Monthly Archives: January, 2017

Letters to the Power Plant #38 — Team Builder at Dell

After I left the power plant and went to work for Dell on August 20, 2001, I wrote letters back to my friends at the plant letting them know how things were going.  This is the thirty eighth letter I wrote.  Keep in mind that at the time when I originally penned this letter I didn’t intend on it being posted online.

06/07/02 – Team builder at Dell

Dear Friends at Sooner, and Toby (not at Sooner) and the I & C escapees,

I hope all is going well with everyone this week.  I have been in Training most of the week.  This afternoon we are taking off a half day to do a “Team-builder”.  Our team is going to our manager’s house to “Team-build” in the back yard by her pool.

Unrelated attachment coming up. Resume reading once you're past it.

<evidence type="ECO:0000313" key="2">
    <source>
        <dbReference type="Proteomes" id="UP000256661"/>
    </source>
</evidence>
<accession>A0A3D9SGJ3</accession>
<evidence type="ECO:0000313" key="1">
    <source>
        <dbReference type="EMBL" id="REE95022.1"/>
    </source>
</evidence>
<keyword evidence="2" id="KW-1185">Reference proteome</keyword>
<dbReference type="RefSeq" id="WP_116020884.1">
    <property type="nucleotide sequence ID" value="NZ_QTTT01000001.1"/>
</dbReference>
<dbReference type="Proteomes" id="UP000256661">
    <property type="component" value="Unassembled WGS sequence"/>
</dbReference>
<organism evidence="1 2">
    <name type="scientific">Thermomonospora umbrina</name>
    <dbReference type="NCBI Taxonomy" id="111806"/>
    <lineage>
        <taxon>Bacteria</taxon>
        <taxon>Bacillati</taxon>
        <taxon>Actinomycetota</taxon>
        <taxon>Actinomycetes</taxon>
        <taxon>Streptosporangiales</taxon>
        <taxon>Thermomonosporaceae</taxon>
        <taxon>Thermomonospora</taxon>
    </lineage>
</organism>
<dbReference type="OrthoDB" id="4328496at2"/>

We are supposed to drink beer and do some other sort of team building activities.  This sounds like fun, but when you read between the lines, this could be a nerve racking, hair-raising experience.

First of all.  We have to drive clear across Austin to the “Wealthier” part of town.  Then when it is over, I have to drive all the way back to “my” side of town.  — That in itself is a test of stress endurance and disaster planning.

A person attempting this feat will want to take the route that takes them past the most hospitals, and down the highways that have the most tow trucks stationed along the route.  That way, if the stress causes the driver to go into cardiac arrest, the tow truck will be close by, and the ambulance won’t have too far to travel.